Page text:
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  • Writer's pictureThe San Juan Daily Star

Fiscal board rejects proposed tax relief for investors in local bonds

Rep. Ángel Morey Noble

By The Star Staff

After conducting a preliminary review, the Financial Oversight and Management Board rejected two bills from the island House of Representatives, one of which would establish a tax credit for residents who suffered losses on investments in Puerto Rico bonds.

In a letter Wednesday addressed to Rep. Ángel Morey Noble, the oversight board’s legal adviser, Jaime A. El Koury said House Bill (HB) 1537 and HB 1582 are inconsistent with the Certified Commonwealth Fiscal Plan.

HB 1537 establishes an amnesty program for taxpayers with outstanding tax liability, while HB 1582 establishes a tax credit for Puerto Rico residents who lost money on investments made in Puerto Rico bonds.

The oversight board said “the Bills are inconsistent with the Fiscal Plan, to the extent that HB 1537 deposits 75% of funds collected through the amnesty program in the Pension Reserve Trust, generating a loss to the Commonwealth’s General Fund,” the letter said. “HB 1582 favors certain creditors while establishing sizable tax credits, without providing offsetting savings or identifying new revenues to compensate for implementation costs.”

The board said it appreciates the opportunity to review the bills under Puerto Rico Oversight, Management and Economic Stability Act, commonly known as PROMESA, and shares a desire to collect unpaid taxes, provide some relief to Puerto Rico’s residents who may be struggling to pay their tax debts, and support residents’ economic security.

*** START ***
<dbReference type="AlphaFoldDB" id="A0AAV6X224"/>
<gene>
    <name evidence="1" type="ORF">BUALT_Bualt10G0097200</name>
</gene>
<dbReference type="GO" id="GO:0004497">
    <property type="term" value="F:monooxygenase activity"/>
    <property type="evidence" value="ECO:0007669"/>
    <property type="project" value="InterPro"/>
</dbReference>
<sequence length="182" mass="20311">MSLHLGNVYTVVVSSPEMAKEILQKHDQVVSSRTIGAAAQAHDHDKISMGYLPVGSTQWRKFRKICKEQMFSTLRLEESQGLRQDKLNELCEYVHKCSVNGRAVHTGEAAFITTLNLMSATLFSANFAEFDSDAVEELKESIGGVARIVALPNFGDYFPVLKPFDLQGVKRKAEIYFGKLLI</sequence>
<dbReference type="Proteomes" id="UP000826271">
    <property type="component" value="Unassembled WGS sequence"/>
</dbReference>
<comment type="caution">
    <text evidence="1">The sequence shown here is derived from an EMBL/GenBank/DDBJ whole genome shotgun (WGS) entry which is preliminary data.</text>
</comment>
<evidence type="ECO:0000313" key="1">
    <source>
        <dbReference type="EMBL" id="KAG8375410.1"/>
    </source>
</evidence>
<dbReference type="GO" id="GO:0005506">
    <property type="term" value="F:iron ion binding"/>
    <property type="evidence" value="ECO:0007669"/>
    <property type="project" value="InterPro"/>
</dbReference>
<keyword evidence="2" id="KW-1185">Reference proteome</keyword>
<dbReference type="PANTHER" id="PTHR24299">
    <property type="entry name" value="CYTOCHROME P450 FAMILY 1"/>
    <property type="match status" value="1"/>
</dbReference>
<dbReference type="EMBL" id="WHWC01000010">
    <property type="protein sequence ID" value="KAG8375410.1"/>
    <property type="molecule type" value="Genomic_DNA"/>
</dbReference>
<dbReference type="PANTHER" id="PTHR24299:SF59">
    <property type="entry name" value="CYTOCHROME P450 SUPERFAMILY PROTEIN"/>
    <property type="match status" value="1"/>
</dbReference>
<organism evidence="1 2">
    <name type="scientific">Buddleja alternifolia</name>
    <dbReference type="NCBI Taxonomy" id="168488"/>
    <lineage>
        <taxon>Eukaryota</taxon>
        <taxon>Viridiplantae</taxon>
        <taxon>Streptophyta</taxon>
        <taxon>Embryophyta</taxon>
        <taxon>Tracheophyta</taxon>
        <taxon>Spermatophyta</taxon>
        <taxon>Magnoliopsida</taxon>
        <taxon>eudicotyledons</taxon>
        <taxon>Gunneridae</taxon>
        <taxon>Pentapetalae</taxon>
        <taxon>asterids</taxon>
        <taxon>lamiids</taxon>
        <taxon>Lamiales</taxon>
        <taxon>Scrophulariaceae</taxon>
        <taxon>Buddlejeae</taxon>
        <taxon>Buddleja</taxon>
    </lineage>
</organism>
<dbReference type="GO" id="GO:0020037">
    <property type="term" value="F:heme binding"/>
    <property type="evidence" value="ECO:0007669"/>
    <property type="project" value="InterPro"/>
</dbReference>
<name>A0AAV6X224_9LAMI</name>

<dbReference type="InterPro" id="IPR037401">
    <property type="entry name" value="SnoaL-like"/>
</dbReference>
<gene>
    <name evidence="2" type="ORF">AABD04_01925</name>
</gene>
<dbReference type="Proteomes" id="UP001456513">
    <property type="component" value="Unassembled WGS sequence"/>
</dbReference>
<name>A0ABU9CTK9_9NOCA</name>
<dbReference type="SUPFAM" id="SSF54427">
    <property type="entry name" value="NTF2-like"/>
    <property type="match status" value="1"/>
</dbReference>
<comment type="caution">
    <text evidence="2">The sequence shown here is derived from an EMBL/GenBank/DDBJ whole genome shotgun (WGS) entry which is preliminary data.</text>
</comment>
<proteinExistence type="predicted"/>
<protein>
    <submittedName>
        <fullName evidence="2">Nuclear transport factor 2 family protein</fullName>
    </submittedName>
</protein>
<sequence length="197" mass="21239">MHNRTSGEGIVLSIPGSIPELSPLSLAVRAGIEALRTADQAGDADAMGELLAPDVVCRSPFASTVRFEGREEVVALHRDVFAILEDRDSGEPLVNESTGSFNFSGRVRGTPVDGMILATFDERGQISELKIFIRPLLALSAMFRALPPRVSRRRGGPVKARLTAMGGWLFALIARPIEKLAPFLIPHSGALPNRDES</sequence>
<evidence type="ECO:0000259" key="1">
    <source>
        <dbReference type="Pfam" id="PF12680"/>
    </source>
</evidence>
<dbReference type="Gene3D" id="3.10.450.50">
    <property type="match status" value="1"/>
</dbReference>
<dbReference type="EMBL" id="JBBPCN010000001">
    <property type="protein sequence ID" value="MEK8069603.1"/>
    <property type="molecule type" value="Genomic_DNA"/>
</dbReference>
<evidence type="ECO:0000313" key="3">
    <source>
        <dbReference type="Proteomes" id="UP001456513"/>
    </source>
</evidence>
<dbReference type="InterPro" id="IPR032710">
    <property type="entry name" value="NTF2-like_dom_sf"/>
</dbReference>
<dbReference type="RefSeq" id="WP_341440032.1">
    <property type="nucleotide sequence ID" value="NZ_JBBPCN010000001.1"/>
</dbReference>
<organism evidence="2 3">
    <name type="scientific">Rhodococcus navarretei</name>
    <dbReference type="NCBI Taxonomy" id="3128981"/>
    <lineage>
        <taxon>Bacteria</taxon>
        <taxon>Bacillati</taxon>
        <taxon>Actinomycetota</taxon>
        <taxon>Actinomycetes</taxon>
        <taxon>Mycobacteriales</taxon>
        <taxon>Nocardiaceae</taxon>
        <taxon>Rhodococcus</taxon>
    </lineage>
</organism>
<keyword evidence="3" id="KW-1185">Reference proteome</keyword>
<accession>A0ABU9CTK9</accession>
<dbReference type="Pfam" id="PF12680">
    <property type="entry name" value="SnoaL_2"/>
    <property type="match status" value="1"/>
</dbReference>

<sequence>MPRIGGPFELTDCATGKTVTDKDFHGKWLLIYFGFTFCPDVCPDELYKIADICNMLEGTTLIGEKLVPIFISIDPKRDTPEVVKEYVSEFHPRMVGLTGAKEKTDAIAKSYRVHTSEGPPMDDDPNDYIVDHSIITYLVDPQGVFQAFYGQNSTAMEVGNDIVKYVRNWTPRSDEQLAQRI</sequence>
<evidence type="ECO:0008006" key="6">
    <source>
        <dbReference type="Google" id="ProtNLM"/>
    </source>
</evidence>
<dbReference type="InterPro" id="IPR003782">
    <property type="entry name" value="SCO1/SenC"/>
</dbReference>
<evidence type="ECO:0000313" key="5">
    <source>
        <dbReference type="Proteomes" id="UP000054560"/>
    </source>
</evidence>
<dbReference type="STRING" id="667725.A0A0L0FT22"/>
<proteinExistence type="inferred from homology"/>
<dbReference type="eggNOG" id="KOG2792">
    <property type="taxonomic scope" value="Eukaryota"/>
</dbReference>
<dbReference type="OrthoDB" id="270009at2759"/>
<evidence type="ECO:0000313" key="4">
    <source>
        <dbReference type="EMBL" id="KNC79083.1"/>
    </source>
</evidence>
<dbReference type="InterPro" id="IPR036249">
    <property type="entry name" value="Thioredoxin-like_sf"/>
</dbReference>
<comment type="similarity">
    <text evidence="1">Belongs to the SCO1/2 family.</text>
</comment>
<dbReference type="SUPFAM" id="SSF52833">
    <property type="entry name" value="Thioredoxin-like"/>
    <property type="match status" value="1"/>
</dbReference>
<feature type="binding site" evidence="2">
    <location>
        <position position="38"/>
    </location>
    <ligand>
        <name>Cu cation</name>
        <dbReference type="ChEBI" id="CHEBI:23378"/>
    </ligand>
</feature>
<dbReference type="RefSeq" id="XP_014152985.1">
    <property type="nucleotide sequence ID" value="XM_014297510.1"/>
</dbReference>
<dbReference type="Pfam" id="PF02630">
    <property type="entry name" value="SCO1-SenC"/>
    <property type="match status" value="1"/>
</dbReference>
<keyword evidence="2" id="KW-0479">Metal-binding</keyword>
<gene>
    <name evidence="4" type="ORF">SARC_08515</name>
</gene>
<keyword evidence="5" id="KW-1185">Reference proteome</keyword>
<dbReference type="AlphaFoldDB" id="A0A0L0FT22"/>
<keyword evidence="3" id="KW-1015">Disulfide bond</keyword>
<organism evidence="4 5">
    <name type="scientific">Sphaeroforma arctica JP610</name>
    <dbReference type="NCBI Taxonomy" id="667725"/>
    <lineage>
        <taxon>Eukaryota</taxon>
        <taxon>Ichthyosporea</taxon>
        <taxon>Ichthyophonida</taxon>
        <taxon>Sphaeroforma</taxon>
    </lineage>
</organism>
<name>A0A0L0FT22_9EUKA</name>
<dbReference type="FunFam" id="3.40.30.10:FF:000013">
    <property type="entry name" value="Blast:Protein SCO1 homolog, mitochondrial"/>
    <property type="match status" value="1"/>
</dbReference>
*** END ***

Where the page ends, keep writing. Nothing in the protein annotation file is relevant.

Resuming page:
HB 1537, among other things, establishes an amnesty program for taxpayers with outstanding tax liability incurred prior to Dec. 31, 2021, inclusive of previous tax years up to that date. The amnesty would allow taxpayers to either pay the entirety of their outstanding tax liability immediately and avoid paying interest and penalties owed, or pay through an installment plan over a period of up to four years, with a waiver of penalties and a reduction of interest due. The amnesty applies to income, excise, sales, withholding, and special tax debt.

“The Oversight Board’s estimates show that the implementation of the proposed amnesty program would lead to the collection of approximately $76.8 million in owed taxes. However, as proposed by the Bill, 75% of amnesty collections would go to the Pension Reserve Trust instead of the General Fund,” the board said. “Therefore, while HB 1537 would likely increase overall tax revenues, the General Fund would lose approximately $20 million over the next four years.”

In addition to the $20 million General Fund revenue loss, the oversight board noted, HB 1537 would also likely entail additional administrative expenditures, violates the Plan and Confirmation Order for the commonwealth and favors certain creditors over others.

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